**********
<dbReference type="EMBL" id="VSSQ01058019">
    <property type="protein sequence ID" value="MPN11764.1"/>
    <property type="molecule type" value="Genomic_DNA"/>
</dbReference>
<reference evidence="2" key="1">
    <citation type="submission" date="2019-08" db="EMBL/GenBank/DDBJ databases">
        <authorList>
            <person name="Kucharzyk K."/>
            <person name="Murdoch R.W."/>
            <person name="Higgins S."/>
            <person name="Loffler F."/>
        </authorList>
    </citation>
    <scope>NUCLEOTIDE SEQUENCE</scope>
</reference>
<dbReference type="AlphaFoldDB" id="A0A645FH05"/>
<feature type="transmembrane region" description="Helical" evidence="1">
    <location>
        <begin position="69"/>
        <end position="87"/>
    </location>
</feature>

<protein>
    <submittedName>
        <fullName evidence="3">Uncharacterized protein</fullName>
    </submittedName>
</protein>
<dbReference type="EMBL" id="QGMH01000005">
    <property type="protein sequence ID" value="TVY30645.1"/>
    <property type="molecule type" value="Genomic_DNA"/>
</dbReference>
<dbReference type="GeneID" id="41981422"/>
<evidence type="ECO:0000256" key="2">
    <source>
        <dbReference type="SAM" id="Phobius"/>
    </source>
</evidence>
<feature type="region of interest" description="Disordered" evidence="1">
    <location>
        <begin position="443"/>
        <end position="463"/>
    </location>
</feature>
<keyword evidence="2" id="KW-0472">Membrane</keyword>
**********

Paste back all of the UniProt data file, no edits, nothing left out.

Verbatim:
<dbReference type="EMBL" id="VSSQ01058019">
    <property type="protein sequence ID" value="MPN11764.1"/>
    <property type="molecule type" value="Genomic_DNA"/>
</dbReference>
<reference evidence="2" key="1">
    <citation type="submission" date="2019-08" db="EMBL/GenBank/DDBJ databases">
        <authorList>
            <person name="Kucharzyk K."/>
            <person name="Murdoch R.W."/>
            <person name="Higgins S."/>
            <person name="Loffler F."/>
        </authorList>
    </citation>
    <scope>NUCLEOTIDE SEQUENCE</scope>
</reference>
<dbReference type="AlphaFoldDB" id="A0A645FH05"/>
<feature type="transmembrane region" description="Helical" evidence="1">
    <location>
        <begin position="69"/>
        <end position="87"/>
    </location>
</feature>

<protein>
    <submittedName>
        <fullName evidence="3">Uncharacterized protein</fullName>
    </submittedName>
</protein>
<dbReference type="EMBL" id="QGMH01000005">
    <property type="protein sequence ID" value="TVY30645.1"/>
    <property type="molecule type" value="Genomic_DNA"/>
</dbReference>
<dbReference type="GeneID" id="41981422"/>
<evidence type="ECO:0000256" key="2">
    <source>
        <dbReference type="SAM" id="Phobius"/>
    </source>
</evidence>
<feature type="region of interest" description="Disordered" evidence="1">
    <location>
        <begin position="443"/>
        <end position="463"/>
    </location>
</feature>
<keyword evidence="2" id="KW-0472">Membrane</keyword>